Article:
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Farmers In Tears After Suspension Of Livestock Markets

The 42-day suspension of livestock markets announced by President Museveni on June 6 to slow the march of Covid-19 has been greeted with anger and sadness by  farmers and dealers locked out of business in Lango sub-region.

As of June 12, Uganda had 63,099 cumulative Covid-19 cases and 434 deaths, according to official statistics from the Ministry of health.  

In an attempt to slow the march of Covid-19 across the country, President Museveni in a televised address to the nation on June 6 suspended a range of activities, plunging the country into a second partial lockdown.

“To contain the escalating Covid-19 cases, all weekly and monthly livestock markets are suspended for 42 days, inter-district movement is equally suspended for the next 42 days,” the president said, promising heavy fines for offenders.

However, some livestock farmers and dealers in Lango told theCooperator that the new suspension has hit them hard. The lockdown of cattle markets, they said, has triggered a hike in meat prices. A kilogram of beef is now sold at Shs16,000 at Aduku Daily Market in Kwania.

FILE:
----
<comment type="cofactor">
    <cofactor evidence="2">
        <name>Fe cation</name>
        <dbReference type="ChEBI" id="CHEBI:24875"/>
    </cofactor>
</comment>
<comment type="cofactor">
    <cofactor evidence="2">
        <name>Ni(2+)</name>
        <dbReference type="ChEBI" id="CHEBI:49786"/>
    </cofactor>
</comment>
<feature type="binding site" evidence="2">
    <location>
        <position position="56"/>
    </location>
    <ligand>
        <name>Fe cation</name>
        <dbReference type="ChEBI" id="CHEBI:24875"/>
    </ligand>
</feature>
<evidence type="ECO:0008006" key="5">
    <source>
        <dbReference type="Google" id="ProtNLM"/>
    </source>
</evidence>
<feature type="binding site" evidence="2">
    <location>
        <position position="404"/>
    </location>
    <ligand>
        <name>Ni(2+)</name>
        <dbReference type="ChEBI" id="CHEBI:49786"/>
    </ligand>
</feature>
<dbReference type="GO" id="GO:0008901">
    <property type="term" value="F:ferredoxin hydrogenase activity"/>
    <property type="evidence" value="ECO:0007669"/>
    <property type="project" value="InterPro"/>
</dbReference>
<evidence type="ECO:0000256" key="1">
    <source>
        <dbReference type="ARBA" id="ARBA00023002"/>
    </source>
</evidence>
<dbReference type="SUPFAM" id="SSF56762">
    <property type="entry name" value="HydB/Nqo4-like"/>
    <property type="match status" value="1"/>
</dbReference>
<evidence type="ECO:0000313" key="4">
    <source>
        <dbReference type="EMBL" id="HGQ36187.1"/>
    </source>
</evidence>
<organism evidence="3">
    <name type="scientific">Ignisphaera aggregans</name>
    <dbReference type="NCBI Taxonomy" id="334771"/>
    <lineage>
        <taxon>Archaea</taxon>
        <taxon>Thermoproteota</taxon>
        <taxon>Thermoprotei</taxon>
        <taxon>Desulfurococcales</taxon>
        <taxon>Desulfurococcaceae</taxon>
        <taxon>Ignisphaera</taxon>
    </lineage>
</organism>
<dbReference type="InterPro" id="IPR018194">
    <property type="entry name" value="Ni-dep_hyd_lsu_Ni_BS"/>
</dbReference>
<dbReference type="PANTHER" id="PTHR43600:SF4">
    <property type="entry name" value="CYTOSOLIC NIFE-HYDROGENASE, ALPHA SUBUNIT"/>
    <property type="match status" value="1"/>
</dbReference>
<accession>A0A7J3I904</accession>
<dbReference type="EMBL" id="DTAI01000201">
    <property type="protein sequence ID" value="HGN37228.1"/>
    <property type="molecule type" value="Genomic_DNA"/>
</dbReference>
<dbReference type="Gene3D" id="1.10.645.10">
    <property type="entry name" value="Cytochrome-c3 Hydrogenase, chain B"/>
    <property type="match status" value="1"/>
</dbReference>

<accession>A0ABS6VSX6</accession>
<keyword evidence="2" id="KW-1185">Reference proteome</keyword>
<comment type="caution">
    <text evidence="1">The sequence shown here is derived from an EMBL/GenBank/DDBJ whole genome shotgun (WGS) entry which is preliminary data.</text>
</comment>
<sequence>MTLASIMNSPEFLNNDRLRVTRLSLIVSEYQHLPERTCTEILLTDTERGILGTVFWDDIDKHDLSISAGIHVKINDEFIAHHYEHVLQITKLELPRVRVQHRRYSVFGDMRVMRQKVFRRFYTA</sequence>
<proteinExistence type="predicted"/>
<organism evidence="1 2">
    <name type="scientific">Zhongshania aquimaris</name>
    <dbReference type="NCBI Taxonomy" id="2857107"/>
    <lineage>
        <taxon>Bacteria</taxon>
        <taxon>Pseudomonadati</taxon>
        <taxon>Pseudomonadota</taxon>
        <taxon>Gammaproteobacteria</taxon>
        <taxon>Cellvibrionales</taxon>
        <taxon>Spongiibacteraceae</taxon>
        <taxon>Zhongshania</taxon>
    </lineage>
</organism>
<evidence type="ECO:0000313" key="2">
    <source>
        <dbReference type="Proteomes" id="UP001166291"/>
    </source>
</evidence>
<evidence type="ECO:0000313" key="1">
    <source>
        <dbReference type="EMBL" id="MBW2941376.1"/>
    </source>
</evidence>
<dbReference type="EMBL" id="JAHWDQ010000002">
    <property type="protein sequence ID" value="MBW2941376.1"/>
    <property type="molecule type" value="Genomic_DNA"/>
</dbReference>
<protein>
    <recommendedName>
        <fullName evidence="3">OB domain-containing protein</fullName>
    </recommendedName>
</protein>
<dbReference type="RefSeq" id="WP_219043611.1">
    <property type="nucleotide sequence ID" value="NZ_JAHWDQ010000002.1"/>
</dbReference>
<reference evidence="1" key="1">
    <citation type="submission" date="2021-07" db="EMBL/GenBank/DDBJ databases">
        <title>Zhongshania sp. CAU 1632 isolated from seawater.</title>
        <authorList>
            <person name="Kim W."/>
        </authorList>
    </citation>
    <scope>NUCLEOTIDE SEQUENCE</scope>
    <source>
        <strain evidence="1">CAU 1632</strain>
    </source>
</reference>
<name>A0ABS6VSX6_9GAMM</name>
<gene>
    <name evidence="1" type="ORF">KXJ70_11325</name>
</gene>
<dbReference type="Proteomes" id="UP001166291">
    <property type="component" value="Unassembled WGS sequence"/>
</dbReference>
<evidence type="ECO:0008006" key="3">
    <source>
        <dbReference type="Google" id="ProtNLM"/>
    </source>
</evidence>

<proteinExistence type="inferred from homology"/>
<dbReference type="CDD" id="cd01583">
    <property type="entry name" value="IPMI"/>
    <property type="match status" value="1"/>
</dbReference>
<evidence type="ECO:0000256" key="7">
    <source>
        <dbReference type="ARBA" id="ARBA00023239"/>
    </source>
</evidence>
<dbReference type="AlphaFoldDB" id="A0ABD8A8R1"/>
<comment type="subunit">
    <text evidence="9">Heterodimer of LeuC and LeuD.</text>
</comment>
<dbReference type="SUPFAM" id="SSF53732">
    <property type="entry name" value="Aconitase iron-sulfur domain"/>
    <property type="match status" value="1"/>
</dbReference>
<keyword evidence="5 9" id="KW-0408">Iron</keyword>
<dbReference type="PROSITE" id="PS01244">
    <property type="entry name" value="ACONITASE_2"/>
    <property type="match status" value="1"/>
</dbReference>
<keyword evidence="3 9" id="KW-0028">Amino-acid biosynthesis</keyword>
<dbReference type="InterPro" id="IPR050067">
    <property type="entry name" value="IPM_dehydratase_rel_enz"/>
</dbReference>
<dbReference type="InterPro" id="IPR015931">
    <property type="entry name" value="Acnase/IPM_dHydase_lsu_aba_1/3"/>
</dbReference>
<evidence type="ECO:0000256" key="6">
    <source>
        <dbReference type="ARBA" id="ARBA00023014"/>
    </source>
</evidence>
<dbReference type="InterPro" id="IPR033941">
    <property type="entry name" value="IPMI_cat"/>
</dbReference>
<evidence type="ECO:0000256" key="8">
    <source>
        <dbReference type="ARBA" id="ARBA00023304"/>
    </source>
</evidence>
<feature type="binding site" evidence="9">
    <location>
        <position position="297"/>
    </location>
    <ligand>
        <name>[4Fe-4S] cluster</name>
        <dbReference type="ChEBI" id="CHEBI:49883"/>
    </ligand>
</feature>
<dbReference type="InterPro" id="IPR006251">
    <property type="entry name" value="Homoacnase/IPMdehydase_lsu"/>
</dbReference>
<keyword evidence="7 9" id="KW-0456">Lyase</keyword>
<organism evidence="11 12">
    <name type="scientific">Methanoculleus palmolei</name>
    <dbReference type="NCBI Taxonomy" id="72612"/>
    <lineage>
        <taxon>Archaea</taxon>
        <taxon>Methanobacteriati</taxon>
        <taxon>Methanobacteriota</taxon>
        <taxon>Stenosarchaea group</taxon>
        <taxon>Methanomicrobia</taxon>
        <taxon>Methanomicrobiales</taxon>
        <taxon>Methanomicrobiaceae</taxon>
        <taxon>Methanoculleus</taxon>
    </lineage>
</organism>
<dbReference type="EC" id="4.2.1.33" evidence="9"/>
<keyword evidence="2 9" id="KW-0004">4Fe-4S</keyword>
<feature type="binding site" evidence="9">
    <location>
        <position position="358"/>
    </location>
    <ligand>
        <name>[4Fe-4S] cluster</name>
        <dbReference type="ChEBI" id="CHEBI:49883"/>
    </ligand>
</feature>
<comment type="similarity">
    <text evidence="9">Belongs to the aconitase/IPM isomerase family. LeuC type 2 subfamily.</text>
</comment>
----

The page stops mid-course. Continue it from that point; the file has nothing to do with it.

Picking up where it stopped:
Moses Olenga, a livestock dealer in Apac District, said the suspension of livestock markets has already affected their livelihoods.

“We depend on livestock business to put food on the table, the government should give us a green light to transact business while complying with the Standard Operating Procedures (SOPs),” he said.

Lawrence Ebong, a livestock farmer in Kwania district, said police and veterinary officers are using the Covid-19 restrictions to extort money from farmers.

“Some people are illegally taking their animals to the nearby markets, security intercepts them and extorts money or arrests them claiming they are violating the Covid-19 rules, this is unfair,” he said.

However, Salim Komakech, the Resident District Commissioner of Kwania, dismissed the claims as baseless.  

“Some livestock farmers are arrogant, they don’t want to follow directives, that will not work,” he said.

Nelson Okello, a livestock farmer in Kole District, said he might not be able to pay his children’s school fees because he has no steady flow of income.

“This is the period when we make some money to send our children to school,” he said, adding that livestock business is the primary form of savings, income and non-monetary wealth for thousands of families in the cattle corridor districts.

Normally, livestock sales account for about 90% of annual household incomes in the cattle-corridor districts.

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